Expat Magazine

Sticky Fingers and the Invisibility Cloak of Nightlife

By Elisecd @elise_cd

Considering that it is such a large city – the second biggest in Sweden, population of over half a million – Gothenburg’s nightlife scene can, at best, be summed up as ‘confusing’.  Kenneth described it as ‘the city that sleeps’ and how right he was.  During the day, it bustles; it’s vibrant and alive and infectious.  The sheer beauty of Gothenburg’s inhabitants and their mostly impeccable style inspires you to join in – to take fika, to wander the avenue, to hold a crayfish party.  Whatever they’re doing, I want a piece of it, I want to be a piece of it.  In the daylight hours, that is. 
Then darkness falls.  You alight from the tram at central station, thinking that the key word of ‘central’ may be indicative of something lively.  But as you step down from the rickety tin can in which you have travelled, the streets seem suddenly empty.  You gaze around, seeking out telltale bright lights and distant music but it’s silent and dim, except for seemingly ever present arrows pointing towards a 24 hour McDonald’s.  You get back on the tram, thinking that maybe Brunnsparken is the place you need, but where several hours earlier you were pushing through crowds of people to cross the bridge to Nordstan, now there’s a clear path, all for you.  It leads to a 24 hour McDonald’s.
This fruitless search can continue for many hours, clambering on and off an endless amount of trams, thinking that it must be the next stop, then the next, then the next.  The search is as infinite, and as hopeless, as walking towards the end of the rainbow to find the pot of gold.  It just never comes.  After a while of this half-drunk stumbling around the city, everybody begins to lag a little, and the night seems to go any number of three ways:
1)   No matter which path the aimless adventure has taken, it always seems to lead to Queen’s.  Queen’s is a bar, but only in the most basic definition of the term.  Its first downfall is how ludicrously expensive it is, considering that it is, essentially, just a quite grotty pub.  It is here where Suzanne famously paid 89kr for one single vodka and lemonade.  That equates to about £9 in Britain.  £9 for 25 measly millilitres of alcohol? God help us all.  It is also startlingly bright in there.  I’m not sure who told the owners that stark strip lighting was a good feature of a bar but they were most mistaken.  If nothing else, it means your sobriety and disappointment has no hiding place.  At worst, you’re completely unable to escape the fact that the irritating Swedish man you seem to be talking to has the most unfathomably miniscule head you’ve ever seen.
2)   If, in a happy twist of fate, you didn’t end up at Queen’s, or you did but after one drink there remember how diabolic it is, the next step seems to be resorting to asking a local for directions to a club.  I say resorting because the people around whom you can ask are most definitely not the chic locals who paced these streets the preceding afternoon.  However, times are desperate, and off somebody trots with their best Swedish accent, returning with a hesitant tour guide.  This method has led me to both a terrifying death metal club and a jazz club.  I have to admit that the jazz club did end up being quite good fun, but I suppose it was only in a making the best of things kind of way.  I apparently ran laps of the dance floor (which says everything about how few people were in there), whilst Kenneth rotated his fists and shouted ‘woo woo’.  We all had a jolly good laugh at the strange girl who appeared to be tagging along with us, and I had a solitary laugh at the very large girl dancing alone in the corner.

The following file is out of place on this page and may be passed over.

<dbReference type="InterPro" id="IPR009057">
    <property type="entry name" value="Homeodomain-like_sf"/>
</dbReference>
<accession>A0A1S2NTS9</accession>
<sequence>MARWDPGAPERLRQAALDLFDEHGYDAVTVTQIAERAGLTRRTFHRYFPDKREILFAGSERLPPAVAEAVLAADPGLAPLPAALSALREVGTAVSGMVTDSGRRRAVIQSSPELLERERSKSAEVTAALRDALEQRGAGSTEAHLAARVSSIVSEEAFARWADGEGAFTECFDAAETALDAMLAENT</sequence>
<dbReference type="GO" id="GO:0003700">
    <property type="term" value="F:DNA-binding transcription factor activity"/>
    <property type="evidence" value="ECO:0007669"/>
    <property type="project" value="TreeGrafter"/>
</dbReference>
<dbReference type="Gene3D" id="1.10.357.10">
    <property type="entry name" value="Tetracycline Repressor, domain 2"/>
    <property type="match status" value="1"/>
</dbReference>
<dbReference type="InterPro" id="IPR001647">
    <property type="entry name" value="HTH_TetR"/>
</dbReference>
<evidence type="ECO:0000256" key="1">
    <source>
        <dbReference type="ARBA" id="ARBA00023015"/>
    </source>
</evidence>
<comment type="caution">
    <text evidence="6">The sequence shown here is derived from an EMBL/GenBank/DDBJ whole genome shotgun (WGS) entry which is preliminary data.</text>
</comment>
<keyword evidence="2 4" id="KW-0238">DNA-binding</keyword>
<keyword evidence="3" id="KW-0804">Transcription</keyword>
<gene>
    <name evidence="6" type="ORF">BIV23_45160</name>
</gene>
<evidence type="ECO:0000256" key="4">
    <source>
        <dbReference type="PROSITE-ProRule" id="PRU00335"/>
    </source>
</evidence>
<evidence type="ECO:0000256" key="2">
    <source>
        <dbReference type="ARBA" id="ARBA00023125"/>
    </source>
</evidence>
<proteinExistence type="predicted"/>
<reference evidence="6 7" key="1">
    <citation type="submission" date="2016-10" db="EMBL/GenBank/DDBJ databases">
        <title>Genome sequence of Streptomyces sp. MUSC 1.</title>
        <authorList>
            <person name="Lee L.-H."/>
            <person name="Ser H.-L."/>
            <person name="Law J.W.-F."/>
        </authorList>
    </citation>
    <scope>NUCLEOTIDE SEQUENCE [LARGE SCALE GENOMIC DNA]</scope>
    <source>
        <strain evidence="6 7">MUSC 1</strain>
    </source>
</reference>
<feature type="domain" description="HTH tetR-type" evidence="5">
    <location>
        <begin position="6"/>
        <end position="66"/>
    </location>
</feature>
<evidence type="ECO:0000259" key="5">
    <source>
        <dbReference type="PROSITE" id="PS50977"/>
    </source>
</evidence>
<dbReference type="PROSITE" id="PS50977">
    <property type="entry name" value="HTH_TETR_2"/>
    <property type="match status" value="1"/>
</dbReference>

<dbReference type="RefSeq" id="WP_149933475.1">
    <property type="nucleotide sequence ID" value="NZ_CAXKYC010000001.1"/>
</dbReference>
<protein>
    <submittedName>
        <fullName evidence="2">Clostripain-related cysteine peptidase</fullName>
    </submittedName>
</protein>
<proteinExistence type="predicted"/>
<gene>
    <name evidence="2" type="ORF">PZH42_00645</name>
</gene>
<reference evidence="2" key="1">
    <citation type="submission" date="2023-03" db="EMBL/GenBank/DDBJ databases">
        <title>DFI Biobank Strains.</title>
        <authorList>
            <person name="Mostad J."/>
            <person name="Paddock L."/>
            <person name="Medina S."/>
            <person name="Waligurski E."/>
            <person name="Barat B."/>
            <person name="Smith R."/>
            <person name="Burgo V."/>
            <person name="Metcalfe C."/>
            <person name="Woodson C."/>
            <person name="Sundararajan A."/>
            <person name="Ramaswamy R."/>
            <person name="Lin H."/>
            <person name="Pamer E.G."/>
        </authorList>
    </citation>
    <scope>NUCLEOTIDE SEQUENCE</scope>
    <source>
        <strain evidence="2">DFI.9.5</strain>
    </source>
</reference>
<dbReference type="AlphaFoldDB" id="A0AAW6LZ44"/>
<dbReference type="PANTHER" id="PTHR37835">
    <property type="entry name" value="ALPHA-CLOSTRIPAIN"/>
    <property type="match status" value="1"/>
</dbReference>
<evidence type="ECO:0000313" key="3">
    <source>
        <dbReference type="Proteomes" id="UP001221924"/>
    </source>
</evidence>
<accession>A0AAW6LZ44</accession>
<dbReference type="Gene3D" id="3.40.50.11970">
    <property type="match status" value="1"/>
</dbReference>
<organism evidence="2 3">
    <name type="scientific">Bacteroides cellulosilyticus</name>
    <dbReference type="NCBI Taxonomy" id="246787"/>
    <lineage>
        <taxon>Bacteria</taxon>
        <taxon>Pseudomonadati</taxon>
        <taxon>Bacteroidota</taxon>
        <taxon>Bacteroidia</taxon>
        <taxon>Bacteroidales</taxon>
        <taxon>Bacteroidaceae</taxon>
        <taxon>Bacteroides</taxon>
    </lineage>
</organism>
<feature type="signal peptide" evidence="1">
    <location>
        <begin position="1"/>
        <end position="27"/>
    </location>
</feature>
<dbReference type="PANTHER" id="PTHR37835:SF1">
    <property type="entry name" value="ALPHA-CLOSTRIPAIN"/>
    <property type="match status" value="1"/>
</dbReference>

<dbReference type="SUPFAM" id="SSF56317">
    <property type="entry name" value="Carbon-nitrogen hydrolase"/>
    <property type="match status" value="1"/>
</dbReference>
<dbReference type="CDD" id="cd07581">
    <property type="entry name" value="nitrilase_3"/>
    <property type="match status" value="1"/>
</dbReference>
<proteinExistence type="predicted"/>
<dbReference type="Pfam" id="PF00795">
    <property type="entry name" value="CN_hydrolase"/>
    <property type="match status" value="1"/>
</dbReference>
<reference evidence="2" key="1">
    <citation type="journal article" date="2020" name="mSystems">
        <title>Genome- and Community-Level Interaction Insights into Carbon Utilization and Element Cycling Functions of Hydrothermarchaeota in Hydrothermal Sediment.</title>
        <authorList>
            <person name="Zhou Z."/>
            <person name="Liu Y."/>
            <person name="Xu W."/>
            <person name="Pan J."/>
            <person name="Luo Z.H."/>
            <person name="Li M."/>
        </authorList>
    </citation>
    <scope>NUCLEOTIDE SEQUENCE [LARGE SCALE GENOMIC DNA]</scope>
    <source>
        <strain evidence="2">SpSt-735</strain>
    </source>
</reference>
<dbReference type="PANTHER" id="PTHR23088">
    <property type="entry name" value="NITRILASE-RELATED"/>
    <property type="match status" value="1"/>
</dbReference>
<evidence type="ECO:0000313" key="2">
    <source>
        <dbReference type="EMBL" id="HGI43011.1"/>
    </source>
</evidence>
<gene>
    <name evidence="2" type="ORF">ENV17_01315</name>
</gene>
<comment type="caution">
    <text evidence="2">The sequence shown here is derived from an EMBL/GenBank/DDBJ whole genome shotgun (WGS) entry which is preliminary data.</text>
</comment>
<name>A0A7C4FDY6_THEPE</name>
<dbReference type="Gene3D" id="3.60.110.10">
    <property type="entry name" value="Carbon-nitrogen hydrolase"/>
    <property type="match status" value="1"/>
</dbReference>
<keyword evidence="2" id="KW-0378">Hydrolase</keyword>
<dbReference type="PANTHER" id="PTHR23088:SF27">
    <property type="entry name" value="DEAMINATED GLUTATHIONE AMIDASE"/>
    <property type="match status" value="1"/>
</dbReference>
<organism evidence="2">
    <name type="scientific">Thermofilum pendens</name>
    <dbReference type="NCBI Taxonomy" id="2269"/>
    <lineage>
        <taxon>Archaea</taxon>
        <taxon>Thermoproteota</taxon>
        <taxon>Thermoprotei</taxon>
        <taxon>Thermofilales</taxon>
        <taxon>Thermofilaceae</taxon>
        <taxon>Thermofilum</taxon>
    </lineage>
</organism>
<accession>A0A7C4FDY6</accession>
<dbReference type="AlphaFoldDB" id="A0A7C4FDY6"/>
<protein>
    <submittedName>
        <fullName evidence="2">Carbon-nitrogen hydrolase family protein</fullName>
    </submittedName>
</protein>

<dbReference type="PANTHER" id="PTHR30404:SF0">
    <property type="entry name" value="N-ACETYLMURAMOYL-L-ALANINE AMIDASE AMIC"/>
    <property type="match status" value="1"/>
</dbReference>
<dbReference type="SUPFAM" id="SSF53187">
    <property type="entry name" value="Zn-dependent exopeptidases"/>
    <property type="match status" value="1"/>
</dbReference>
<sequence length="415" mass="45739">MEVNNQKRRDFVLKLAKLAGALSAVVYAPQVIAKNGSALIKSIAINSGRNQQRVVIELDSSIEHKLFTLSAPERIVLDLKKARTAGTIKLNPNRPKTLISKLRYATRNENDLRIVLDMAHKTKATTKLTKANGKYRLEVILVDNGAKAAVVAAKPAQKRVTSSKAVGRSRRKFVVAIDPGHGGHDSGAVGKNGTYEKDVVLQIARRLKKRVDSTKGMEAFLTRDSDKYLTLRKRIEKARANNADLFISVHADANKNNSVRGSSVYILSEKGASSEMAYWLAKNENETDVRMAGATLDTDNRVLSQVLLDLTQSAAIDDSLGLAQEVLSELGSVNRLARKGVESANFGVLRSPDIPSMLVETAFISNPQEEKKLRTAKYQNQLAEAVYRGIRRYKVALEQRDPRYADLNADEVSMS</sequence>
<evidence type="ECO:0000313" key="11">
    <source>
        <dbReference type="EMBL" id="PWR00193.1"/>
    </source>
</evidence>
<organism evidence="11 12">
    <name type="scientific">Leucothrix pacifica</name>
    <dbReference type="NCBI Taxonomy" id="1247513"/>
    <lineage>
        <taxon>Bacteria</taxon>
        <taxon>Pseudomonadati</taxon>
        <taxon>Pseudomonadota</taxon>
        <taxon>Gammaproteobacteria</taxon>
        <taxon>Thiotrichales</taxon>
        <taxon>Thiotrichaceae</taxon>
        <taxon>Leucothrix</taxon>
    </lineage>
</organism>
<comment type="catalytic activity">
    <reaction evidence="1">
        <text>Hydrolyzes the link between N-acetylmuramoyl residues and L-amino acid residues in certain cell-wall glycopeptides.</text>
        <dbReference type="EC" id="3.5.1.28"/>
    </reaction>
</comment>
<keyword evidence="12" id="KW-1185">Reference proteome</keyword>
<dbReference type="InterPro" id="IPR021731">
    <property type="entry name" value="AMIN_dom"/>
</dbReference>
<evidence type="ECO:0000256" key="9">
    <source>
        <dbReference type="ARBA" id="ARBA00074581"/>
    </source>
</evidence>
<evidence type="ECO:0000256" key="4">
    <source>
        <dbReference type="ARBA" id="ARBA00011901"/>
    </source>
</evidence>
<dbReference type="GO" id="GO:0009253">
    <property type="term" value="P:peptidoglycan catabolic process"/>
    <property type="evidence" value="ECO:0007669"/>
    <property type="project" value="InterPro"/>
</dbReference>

3)   Perhaps after Queen’s spirits were so damp that no dance moves could be summoned, or perhaps the evening had turned into a wild goose chase of non-existent bars, but sometimes the only option is to call it a bad job and go home.  This usually isn’t quite as dismal as it sounds, as it seems to either involve food (although I have to admit that too regularly ‘food’ means drunk ryvita, which is just not satisfying at all) or, on one occasion which I mentioned a few weeks ago, you end up dancing around somebody’s room with a refilled glass of wine, a wooden spoon and most of the lights dimmed at long last.  Phew.
At least, that was the way nights went, until we discovered the very ominously named Sticky Fingers.  I suppose now is the time to admit that on our first proper visit to here, I was perhaps ever so slightly too drunk and therefore remember little to none of the night, although I heard astoundingly good reviews from everybody else.  Last Saturday, we made a return trip, and I was on my best behaviour, pre-drinking 2% alcohol cider and being very restrained on the tequila front.  The result of this slight self-moderation was that I had a great night, racing around the dance floor and taking incriminating pictures of everybody else.  (There’s nothing like another’s misfortune to make you get over your own embarrassment, aye.)I’m not sure that Sticky Fingers is actually a particularly astounding venue – with a name like that, how can it be? – or if it’s simply a welcome change to the endless hunter gathering that characterised our first few nights out.  Either way, I have a feeling that this Saturday night routine of renting the TV room then racing to Sticky Fingers to get in free before ten may be here to stay.  As long as I get to dress up and drink some wine and dance horrendously, I don’t mind one bit; if it’s not broken, don’t fix it, I guess.  And there’s not a McDonald’s sign in sight.  Hallelujah.

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